Bertone Suzuki Go: A Suzuki That Could Swim
Images: Archivio centrale dello Stato/Stile Bertone, Makarand Baokar
With the intention of attracting the attention of Suzuki Motors and the rapidly expanding Japanese automobile industry the Italian coachbuilding and design house of Bertone decided to develop the concept of a highly innovative amphibious vehicle.
“I was inspired by the increasingly popular rubber inflatable dinghy boats,” confesses Marcello Gandini, the design chief at Bertone then.
Gandini came up with the design for a two-seat vehicle, featuring a fairly long and flat load bay on which anything from a snow scooter to a dirt bike could be loaded—with the help of a ramp, which doubled as the tailgate—that could be lowered by using pulleys driven by the steering wheel.
Powering the vehicle was a three-cylinder 67bhp Suzuki 750 motorcycle engine, with drive going to the rear wheels via a chain and a five-speed differential-inverter gearbox developed by Bertone themselves that gave the vehicle five forward as well as five reverse speeds!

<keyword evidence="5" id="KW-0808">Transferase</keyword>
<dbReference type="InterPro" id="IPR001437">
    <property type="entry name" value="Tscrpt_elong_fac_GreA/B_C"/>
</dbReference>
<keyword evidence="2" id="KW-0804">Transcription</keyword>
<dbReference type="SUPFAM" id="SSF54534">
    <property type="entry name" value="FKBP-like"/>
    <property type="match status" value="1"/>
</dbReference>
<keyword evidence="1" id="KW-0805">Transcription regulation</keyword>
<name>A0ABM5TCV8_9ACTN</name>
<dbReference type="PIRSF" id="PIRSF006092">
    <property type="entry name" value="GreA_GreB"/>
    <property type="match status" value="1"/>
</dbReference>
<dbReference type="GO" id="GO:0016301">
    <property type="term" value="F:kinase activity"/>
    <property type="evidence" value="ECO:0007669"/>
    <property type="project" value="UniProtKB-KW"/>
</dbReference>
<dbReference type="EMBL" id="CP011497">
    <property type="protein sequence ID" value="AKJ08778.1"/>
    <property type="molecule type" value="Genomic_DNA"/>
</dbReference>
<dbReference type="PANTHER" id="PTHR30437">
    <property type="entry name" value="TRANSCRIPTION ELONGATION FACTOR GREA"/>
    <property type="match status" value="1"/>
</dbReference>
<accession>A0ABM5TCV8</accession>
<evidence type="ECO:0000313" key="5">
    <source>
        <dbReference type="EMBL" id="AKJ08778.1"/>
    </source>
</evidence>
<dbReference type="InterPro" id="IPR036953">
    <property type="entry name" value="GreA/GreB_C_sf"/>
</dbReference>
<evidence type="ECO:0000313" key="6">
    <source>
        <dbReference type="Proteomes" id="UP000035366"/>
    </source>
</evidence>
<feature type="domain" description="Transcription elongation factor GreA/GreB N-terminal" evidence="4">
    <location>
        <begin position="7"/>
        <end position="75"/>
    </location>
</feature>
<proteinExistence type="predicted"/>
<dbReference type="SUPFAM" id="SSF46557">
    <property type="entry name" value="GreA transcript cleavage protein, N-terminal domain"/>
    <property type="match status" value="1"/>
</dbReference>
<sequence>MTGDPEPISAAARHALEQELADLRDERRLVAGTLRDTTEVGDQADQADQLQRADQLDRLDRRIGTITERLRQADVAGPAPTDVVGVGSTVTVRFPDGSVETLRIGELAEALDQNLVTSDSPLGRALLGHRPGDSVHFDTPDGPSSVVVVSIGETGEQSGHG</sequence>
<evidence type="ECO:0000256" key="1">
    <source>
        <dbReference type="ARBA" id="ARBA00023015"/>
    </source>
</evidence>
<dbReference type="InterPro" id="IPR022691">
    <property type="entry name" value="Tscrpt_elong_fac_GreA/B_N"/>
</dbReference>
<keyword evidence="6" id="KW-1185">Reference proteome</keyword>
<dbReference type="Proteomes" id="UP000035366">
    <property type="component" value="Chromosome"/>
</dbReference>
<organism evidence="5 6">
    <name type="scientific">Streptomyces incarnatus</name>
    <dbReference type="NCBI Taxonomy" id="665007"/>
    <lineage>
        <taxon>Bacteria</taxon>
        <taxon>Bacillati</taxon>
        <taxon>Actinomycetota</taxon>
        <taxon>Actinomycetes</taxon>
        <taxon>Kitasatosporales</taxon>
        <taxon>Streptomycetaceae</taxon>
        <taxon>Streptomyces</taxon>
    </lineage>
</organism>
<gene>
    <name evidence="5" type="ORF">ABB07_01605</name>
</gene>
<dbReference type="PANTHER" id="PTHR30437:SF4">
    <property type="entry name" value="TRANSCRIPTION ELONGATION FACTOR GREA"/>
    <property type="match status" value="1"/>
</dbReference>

The compact motor was located on the wing behind the driver, with the radiator and a luggage box snuggling into the wing aft of the passenger.
Painted a bright green the Go (as in go-anywhere) was a delightful back-to-basic design, sans doors, windows, windscreen, nothing. The seats consisted of strips of padding that allowed for water or snow to drip through.
If one needed to take to water, the Go was designed to float and for propulsion all that was needed was to clamp an outboard motor to the tailgate. Chunky off-road tyres along with a very pronounced ground clearance and a light weight helped tackle dirt roads and snow.
A most interesting design feature was the asymmetrical air intake/extractor vents on the flanks—the ones on the left of the vehicle, where the engine was located, numbered more than the ones on the right.
It was with the Go (and the Maserati Khamsin that followed) that Marcello Gandini began experimenting with asymmetrical detail motifs. “The Suzuki Go was a really fun project,” reminisces Gandini, “I really enjoyed working on developing the vehicle.”
Unveiled in January 1972, at the Brussels Motor Show on the 12th of January, the Suzuki Go was one of those concept curiosities that remain interesting technological footnotes in the history of the automobile.
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